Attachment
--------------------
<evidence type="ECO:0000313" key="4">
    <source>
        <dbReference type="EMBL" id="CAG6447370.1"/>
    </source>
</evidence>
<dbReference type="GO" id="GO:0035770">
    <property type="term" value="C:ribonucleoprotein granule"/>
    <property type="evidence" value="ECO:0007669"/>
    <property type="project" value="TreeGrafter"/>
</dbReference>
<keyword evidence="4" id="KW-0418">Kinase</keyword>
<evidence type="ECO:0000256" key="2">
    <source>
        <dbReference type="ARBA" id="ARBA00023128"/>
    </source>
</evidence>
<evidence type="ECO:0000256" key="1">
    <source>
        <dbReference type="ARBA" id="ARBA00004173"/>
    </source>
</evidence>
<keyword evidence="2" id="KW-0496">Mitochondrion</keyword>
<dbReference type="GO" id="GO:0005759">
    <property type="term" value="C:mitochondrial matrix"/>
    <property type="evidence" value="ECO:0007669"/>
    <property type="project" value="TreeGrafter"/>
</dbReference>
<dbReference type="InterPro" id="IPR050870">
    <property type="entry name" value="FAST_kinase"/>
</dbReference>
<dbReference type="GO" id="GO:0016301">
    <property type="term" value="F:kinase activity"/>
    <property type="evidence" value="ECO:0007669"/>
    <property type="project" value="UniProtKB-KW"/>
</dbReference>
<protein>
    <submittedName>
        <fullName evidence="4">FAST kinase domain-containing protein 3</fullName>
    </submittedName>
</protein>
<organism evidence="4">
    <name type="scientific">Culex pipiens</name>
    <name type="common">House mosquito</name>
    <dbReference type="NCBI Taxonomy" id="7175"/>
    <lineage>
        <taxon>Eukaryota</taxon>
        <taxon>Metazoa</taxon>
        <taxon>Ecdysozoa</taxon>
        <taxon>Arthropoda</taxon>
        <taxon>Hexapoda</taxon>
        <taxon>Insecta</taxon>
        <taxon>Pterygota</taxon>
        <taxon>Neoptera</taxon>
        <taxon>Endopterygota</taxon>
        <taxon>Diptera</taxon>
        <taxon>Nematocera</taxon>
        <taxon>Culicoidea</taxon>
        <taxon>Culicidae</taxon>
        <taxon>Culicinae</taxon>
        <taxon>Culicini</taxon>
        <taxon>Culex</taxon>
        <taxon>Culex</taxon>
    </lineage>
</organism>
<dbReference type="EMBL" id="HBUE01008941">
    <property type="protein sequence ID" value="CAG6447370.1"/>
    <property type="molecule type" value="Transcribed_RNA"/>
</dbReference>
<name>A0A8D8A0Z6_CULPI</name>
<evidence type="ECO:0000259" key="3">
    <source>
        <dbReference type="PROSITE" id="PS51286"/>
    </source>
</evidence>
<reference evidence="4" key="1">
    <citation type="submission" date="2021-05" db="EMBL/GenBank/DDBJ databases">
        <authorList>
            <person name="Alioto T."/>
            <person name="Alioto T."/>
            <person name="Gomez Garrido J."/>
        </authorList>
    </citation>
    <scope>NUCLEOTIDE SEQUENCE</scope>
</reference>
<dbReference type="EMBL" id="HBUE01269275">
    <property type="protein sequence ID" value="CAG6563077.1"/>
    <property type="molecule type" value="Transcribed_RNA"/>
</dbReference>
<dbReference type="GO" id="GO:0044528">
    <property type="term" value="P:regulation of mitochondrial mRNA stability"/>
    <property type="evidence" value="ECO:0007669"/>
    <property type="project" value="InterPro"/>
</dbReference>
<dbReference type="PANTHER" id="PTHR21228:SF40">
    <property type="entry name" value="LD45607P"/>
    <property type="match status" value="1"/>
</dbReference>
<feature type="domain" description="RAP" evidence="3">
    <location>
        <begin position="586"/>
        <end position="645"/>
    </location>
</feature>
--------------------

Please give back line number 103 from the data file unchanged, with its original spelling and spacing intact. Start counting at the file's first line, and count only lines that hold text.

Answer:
</feature>